You can fish these areas from a boat but there is a slightly different approach than with a kayak. A boat angler should always stay on the outer edge casting into the slower water. When targeting with a boat, if you don’t have a bow-mounted trolling motor, don’t run your engine when working through the areas you are fishing. Always turn off your engine and coast into the spot rather than run right up onto it. Remember to not start your engine until after you have completed your drift. The vibration and noise created from a boat engine could displace the fish ruining the bite. Fishing areas at night I’ve seen boats ruin a bite by either running straight through the area they are going to fish, keeping their motor running while fishing the area, or running straight into slower water under power.
Staying along the outer stretch of the eddy and casting towards the area you want to fish with live eels or bunker is the best approach from a boat. You won’t push the fish away, and it will give you the best chance at landing quality fish.
In the Surf
When surfcasting, some of my most productive outings come from targeting the area just outside the rip. In one spot I fish in particular, it seems 90 percent of my fish come just after my offering swings out of the rip and into the slower water, especially on eels. I position myself in a way that allows me to cast out into the fast water from the rip but effectively fish the eddy. It’s great when you can find a perch that allows you to work the entire seam where the eddy meets the rip and the water within the same cast. Metal lips and darters work well in these situations, but eels are always a favorite. When fishing eels I like to dead stick them while in the current from the rip. Once the eel swings into the eddy I work them as slowly as possible to just keep them from getting caught in the rocks. I’ve had nights where dead eels or rigged eels out-produce live eels in these spots by just dead sticking them, especially when the fish are burying themselves on the bottom to feed on crustaceans. The dead eel sitting on the bottom of the eddy will keep from getting hung up as badly as a live eel will and can produce some sizeable fish.
Take It on the Road
I’ve been able to take these principles I use in my home waters and apply them when fishing unknown areas. Several years ago a buddy and I decided to fish the Canal for the first time. The only real advice we were given was “Fish the rips.” In my eye, the whole place was a rip! We quickly found numerous eddies against the shore that allowed us to make short casts with your typical surf plugs and not deal with trying to catch a fish in the main flow of the Canal. I think all but one fish from that first trip came within 30 feet of shore where the current was dead or circulating in an eddy.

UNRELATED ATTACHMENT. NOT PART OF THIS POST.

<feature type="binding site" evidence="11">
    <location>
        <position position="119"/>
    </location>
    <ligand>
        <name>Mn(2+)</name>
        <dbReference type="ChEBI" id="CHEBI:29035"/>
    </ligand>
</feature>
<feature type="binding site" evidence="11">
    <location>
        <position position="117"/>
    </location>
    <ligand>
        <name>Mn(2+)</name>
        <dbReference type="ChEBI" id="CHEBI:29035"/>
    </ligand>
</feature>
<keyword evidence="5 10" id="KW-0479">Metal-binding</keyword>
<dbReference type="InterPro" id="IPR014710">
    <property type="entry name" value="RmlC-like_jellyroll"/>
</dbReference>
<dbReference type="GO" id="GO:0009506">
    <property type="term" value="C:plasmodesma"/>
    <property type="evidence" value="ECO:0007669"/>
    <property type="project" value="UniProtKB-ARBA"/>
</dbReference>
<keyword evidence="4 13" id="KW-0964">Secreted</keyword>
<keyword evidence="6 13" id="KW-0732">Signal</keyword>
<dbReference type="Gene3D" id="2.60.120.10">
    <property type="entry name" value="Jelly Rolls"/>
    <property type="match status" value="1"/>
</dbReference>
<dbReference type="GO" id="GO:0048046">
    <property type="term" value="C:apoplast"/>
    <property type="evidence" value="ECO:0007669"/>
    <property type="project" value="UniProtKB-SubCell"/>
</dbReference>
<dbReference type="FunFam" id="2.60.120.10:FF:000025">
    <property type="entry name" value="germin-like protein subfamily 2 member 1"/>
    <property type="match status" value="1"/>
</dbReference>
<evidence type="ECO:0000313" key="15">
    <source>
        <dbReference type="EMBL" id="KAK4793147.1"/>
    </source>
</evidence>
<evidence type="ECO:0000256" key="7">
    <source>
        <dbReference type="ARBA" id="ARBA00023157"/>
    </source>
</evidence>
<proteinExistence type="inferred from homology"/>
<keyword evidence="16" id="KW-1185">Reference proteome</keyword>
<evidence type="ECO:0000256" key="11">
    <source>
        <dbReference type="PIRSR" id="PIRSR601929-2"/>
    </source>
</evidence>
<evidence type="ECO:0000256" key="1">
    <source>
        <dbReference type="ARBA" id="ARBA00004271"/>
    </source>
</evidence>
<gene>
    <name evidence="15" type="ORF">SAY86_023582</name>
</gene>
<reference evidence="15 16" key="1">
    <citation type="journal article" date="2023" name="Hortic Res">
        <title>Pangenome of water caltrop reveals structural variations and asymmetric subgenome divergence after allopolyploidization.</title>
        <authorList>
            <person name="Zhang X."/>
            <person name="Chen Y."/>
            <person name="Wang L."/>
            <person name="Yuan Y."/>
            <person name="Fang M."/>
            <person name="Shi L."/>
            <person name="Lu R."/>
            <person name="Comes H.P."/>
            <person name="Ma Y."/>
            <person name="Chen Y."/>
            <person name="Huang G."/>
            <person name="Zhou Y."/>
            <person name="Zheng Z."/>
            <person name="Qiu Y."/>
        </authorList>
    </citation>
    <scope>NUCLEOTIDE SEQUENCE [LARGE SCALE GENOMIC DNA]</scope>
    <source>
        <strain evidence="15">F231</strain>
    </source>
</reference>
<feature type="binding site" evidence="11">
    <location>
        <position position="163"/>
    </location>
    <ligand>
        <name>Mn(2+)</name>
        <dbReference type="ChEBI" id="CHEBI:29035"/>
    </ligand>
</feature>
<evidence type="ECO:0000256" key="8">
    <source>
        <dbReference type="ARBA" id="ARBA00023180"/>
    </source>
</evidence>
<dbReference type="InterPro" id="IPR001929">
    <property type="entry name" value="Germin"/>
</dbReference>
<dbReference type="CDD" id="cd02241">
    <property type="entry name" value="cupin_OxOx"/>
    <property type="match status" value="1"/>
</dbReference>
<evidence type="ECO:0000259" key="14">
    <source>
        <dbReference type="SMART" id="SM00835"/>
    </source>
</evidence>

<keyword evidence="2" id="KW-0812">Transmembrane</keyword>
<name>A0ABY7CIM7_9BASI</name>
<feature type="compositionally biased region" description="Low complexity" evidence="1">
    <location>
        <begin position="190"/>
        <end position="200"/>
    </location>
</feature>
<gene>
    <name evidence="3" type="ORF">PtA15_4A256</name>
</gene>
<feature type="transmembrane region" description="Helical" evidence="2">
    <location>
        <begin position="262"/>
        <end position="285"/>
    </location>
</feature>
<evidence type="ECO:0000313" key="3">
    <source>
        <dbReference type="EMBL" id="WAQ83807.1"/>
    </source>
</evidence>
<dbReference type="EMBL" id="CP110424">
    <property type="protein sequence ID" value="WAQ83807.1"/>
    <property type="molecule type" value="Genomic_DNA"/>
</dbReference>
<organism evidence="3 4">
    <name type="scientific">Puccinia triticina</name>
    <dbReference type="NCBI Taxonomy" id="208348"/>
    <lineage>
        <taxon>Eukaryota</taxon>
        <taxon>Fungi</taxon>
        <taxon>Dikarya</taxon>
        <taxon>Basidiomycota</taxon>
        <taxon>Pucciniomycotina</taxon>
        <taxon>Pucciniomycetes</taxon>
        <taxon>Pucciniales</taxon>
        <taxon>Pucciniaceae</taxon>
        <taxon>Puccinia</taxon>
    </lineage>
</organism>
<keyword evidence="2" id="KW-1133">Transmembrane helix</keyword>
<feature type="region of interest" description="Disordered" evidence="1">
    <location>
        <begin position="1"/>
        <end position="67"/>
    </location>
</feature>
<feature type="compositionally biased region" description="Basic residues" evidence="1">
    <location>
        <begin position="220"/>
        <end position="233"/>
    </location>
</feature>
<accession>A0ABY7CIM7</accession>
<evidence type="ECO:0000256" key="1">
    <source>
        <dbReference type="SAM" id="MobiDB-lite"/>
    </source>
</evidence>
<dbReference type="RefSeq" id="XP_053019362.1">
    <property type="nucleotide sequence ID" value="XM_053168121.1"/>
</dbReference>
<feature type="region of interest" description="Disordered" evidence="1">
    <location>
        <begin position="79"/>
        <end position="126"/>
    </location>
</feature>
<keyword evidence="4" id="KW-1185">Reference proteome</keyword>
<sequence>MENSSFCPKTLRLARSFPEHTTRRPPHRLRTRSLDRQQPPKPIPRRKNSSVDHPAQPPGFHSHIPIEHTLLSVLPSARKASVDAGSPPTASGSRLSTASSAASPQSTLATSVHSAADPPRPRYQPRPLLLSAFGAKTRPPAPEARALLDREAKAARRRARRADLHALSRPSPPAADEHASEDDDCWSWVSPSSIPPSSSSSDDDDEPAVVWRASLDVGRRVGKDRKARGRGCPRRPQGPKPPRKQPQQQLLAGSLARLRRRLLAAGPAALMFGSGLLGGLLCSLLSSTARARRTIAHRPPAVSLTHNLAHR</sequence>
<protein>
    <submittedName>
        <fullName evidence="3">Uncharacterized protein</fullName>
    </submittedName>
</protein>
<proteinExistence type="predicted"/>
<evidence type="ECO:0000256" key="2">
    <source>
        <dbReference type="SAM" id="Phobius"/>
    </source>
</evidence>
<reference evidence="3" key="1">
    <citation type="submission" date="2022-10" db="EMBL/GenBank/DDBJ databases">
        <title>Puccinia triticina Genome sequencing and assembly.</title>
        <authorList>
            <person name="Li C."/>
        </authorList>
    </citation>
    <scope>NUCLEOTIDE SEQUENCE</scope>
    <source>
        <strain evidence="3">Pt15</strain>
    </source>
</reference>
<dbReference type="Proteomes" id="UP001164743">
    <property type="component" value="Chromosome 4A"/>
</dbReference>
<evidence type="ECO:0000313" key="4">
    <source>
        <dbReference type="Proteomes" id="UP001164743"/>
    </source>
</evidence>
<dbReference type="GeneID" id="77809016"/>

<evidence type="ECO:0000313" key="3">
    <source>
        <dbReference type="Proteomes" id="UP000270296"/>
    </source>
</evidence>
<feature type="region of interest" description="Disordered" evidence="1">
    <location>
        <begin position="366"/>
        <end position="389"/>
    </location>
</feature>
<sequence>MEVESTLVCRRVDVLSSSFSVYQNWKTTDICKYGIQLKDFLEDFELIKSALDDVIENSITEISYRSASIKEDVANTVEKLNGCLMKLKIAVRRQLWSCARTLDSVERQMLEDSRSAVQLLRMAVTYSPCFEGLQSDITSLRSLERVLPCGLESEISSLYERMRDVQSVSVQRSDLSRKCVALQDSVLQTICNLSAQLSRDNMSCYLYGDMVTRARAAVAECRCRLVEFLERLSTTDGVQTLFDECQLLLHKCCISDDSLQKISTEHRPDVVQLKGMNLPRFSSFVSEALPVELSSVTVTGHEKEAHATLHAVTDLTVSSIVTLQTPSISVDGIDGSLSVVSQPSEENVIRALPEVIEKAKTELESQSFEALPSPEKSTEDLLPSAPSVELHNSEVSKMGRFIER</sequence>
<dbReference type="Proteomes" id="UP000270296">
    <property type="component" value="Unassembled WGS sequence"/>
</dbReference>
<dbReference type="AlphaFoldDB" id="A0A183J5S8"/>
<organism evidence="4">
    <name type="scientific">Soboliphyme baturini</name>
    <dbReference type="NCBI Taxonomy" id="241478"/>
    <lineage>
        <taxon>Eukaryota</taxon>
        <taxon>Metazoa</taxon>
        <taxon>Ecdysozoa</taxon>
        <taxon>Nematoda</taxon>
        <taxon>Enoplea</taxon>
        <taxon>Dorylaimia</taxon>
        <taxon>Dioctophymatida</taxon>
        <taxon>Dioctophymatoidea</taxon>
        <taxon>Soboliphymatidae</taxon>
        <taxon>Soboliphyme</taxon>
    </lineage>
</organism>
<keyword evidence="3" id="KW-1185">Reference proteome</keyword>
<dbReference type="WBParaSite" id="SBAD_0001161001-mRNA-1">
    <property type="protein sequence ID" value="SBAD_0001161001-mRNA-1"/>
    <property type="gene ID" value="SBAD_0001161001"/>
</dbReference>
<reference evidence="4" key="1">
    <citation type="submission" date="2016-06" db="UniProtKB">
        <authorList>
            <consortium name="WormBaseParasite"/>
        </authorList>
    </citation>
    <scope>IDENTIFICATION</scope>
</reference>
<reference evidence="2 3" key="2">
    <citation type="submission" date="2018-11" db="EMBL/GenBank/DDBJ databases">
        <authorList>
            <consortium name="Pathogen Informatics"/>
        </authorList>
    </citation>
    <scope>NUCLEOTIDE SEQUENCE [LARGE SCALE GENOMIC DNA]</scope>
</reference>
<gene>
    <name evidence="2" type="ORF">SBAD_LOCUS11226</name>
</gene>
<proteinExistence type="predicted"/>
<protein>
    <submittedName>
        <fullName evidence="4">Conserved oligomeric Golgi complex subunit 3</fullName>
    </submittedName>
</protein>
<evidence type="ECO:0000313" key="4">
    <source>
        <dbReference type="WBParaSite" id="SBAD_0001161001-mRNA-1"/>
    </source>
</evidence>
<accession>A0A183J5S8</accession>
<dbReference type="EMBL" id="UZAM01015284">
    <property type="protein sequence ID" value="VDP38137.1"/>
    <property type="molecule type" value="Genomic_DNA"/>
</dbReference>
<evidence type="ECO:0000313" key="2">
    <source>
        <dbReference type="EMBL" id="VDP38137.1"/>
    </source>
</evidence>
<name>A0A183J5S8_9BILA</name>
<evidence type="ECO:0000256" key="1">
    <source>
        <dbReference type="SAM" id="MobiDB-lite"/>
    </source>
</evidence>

This same approach has worked for me when kayaking in areas I haven’t been to before as well, especially out of state. I began writing this article before heading out to kayak fish with a couple of friends early this summer. We had plans to fish a large, shallow reef on the flood tide, and there was not much wind in the forecast. We didn’t take into consideration the fact it was still a moon tide because not long into the flood we were drifting at nearly 2.5 mph, which is quite fast to deal with and effectively fish in a kayak. There is a current break caused by the shoreline with a jagged boulder field along it. This boulder field runs almost perpendicular to the main rip except there is a deflection off the land that causes the current to slightly swing back towards the direction the current is coming from on most tides. I’ve seen this swing so intense at times that it is an eddy that runs almost parallel to the main rip. On an average night I drift less than 1 mph in this area when the main rip is moving much faster. If it wasn’t for targeting this water, I would have been skunked this particular outing. Instead I was able to pick up a couple of fish into the 40-pound class when the main spot was unfishable.